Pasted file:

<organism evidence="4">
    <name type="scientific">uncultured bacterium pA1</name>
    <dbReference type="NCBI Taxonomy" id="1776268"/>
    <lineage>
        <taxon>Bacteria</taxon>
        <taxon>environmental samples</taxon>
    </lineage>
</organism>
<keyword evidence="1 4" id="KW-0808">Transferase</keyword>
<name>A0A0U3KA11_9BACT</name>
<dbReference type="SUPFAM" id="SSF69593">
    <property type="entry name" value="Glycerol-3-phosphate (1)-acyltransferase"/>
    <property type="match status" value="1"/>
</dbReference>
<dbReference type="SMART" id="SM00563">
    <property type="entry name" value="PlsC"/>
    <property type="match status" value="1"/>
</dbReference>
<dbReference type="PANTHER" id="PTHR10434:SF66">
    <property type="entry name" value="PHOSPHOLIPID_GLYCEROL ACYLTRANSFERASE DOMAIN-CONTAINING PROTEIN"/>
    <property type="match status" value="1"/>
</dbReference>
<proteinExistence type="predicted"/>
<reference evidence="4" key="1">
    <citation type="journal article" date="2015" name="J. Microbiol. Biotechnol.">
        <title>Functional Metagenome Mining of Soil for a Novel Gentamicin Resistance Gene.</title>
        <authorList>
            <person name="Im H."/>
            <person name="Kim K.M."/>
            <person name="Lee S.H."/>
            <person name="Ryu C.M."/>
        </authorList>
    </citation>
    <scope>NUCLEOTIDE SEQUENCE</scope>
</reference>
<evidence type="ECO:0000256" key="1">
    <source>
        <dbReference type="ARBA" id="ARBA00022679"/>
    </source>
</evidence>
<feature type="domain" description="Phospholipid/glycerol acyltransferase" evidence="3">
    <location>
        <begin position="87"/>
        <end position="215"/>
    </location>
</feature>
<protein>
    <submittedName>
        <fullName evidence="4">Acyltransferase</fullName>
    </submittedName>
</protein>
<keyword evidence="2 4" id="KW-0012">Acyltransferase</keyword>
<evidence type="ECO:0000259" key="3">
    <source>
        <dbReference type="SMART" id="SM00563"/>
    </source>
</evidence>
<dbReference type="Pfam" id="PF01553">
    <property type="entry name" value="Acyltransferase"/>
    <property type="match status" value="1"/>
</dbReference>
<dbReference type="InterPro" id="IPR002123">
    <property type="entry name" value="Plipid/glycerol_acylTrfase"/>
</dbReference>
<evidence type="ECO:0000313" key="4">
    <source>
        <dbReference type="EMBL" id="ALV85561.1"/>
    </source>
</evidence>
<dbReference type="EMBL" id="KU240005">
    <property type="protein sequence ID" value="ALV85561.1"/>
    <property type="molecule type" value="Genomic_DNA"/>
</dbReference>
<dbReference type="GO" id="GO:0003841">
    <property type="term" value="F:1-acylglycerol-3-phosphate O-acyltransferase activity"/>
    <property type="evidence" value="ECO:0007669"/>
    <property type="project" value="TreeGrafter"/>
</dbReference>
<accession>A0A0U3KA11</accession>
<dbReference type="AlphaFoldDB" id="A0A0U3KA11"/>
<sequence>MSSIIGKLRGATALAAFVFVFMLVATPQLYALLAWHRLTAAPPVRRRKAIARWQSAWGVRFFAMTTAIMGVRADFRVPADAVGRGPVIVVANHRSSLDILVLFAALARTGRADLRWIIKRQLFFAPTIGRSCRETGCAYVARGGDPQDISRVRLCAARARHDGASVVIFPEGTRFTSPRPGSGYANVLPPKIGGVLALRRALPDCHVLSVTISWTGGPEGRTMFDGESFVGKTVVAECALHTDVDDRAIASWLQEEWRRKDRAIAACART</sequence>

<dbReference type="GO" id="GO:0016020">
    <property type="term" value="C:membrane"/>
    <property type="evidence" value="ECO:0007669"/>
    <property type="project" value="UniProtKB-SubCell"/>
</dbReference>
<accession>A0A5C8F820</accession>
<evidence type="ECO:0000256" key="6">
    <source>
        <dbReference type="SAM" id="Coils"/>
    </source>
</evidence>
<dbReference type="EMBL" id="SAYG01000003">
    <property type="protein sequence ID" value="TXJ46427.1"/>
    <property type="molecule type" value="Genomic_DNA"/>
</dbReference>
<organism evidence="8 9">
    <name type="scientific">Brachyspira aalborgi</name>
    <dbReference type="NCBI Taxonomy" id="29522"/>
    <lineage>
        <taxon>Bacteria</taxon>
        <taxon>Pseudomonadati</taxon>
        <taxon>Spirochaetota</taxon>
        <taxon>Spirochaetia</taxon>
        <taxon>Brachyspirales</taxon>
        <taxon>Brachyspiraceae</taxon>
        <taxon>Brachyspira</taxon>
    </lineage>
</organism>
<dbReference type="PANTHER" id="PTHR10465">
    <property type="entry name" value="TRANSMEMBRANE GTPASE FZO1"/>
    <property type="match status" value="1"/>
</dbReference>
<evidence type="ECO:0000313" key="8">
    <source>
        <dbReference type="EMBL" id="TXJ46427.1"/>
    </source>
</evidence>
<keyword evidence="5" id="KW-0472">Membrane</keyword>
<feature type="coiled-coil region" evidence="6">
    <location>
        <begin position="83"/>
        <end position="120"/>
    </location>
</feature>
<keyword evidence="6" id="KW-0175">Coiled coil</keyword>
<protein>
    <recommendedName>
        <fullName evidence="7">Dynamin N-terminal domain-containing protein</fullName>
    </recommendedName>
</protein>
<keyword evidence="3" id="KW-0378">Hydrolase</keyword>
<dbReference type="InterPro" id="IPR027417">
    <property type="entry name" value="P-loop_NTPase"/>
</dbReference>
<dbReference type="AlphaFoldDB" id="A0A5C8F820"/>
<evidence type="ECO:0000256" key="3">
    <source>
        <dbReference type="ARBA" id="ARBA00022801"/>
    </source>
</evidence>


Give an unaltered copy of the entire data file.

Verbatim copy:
<organism evidence="4">
    <name type="scientific">uncultured bacterium pA1</name>
    <dbReference type="NCBI Taxonomy" id="1776268"/>
    <lineage>
        <taxon>Bacteria</taxon>
        <taxon>environmental samples</taxon>
    </lineage>
</organism>
<keyword evidence="1 4" id="KW-0808">Transferase</keyword>
<name>A0A0U3KA11_9BACT</name>
<dbReference type="SUPFAM" id="SSF69593">
    <property type="entry name" value="Glycerol-3-phosphate (1)-acyltransferase"/>
    <property type="match status" value="1"/>
</dbReference>
<dbReference type="SMART" id="SM00563">
    <property type="entry name" value="PlsC"/>
    <property type="match status" value="1"/>
</dbReference>
<dbReference type="PANTHER" id="PTHR10434:SF66">
    <property type="entry name" value="PHOSPHOLIPID_GLYCEROL ACYLTRANSFERASE DOMAIN-CONTAINING PROTEIN"/>
    <property type="match status" value="1"/>
</dbReference>
<proteinExistence type="predicted"/>
<reference evidence="4" key="1">
    <citation type="journal article" date="2015" name="J. Microbiol. Biotechnol.">
        <title>Functional Metagenome Mining of Soil for a Novel Gentamicin Resistance Gene.</title>
        <authorList>
            <person name="Im H."/>
            <person name="Kim K.M."/>
            <person name="Lee S.H."/>
            <person name="Ryu C.M."/>
        </authorList>
    </citation>
    <scope>NUCLEOTIDE SEQUENCE</scope>
</reference>
<evidence type="ECO:0000256" key="1">
    <source>
        <dbReference type="ARBA" id="ARBA00022679"/>
    </source>
</evidence>
<feature type="domain" description="Phospholipid/glycerol acyltransferase" evidence="3">
    <location>
        <begin position="87"/>
        <end position="215"/>
    </location>
</feature>
<protein>
    <submittedName>
        <fullName evidence="4">Acyltransferase</fullName>
    </submittedName>
</protein>
<keyword evidence="2 4" id="KW-0012">Acyltransferase</keyword>
<evidence type="ECO:0000259" key="3">
    <source>
        <dbReference type="SMART" id="SM00563"/>
    </source>
</evidence>
<dbReference type="Pfam" id="PF01553">
    <property type="entry name" value="Acyltransferase"/>
    <property type="match status" value="1"/>
</dbReference>
<dbReference type="InterPro" id="IPR002123">
    <property type="entry name" value="Plipid/glycerol_acylTrfase"/>
</dbReference>
<evidence type="ECO:0000313" key="4">
    <source>
        <dbReference type="EMBL" id="ALV85561.1"/>
    </source>
</evidence>
<dbReference type="EMBL" id="KU240005">
    <property type="protein sequence ID" value="ALV85561.1"/>
    <property type="molecule type" value="Genomic_DNA"/>
</dbReference>
<dbReference type="GO" id="GO:0003841">
    <property type="term" value="F:1-acylglycerol-3-phosphate O-acyltransferase activity"/>
    <property type="evidence" value="ECO:0007669"/>
    <property type="project" value="TreeGrafter"/>
</dbReference>
<accession>A0A0U3KA11</accession>
<dbReference type="AlphaFoldDB" id="A0A0U3KA11"/>
<sequence>MSSIIGKLRGATALAAFVFVFMLVATPQLYALLAWHRLTAAPPVRRRKAIARWQSAWGVRFFAMTTAIMGVRADFRVPADAVGRGPVIVVANHRSSLDILVLFAALARTGRADLRWIIKRQLFFAPTIGRSCRETGCAYVARGGDPQDISRVRLCAARARHDGASVVIFPEGTRFTSPRPGSGYANVLPPKIGGVLALRRALPDCHVLSVTISWTGGPEGRTMFDGESFVGKTVVAECALHTDVDDRAIASWLQEEWRRKDRAIAACART</sequence>

<dbReference type="GO" id="GO:0016020">
    <property type="term" value="C:membrane"/>
    <property type="evidence" value="ECO:0007669"/>
    <property type="project" value="UniProtKB-SubCell"/>
</dbReference>
<accession>A0A5C8F820</accession>
<evidence type="ECO:0000256" key="6">
    <source>
        <dbReference type="SAM" id="Coils"/>
    </source>
</evidence>
<dbReference type="EMBL" id="SAYG01000003">
    <property type="protein sequence ID" value="TXJ46427.1"/>
    <property type="molecule type" value="Genomic_DNA"/>
</dbReference>
<organism evidence="8 9">
    <name type="scientific">Brachyspira aalborgi</name>
    <dbReference type="NCBI Taxonomy" id="29522"/>
    <lineage>
        <taxon>Bacteria</taxon>
        <taxon>Pseudomonadati</taxon>
        <taxon>Spirochaetota</taxon>
        <taxon>Spirochaetia</taxon>
        <taxon>Brachyspirales</taxon>
        <taxon>Brachyspiraceae</taxon>
        <taxon>Brachyspira</taxon>
    </lineage>
</organism>
<dbReference type="PANTHER" id="PTHR10465">
    <property type="entry name" value="TRANSMEMBRANE GTPASE FZO1"/>
    <property type="match status" value="1"/>
</dbReference>
<evidence type="ECO:0000313" key="8">
    <source>
        <dbReference type="EMBL" id="TXJ46427.1"/>
    </source>
</evidence>
<keyword evidence="5" id="KW-0472">Membrane</keyword>
<feature type="coiled-coil region" evidence="6">
    <location>
        <begin position="83"/>
        <end position="120"/>
    </location>
</feature>
<keyword evidence="6" id="KW-0175">Coiled coil</keyword>
<protein>
    <recommendedName>
        <fullName evidence="7">Dynamin N-terminal domain-containing protein</fullName>
    </recommendedName>
</protein>
<keyword evidence="3" id="KW-0378">Hydrolase</keyword>
<dbReference type="InterPro" id="IPR027417">
    <property type="entry name" value="P-loop_NTPase"/>
</dbReference>
<dbReference type="AlphaFoldDB" id="A0A5C8F820"/>
<evidence type="ECO:0000256" key="3">
    <source>
        <dbReference type="ARBA" id="ARBA00022801"/>
    </source>
</evidence>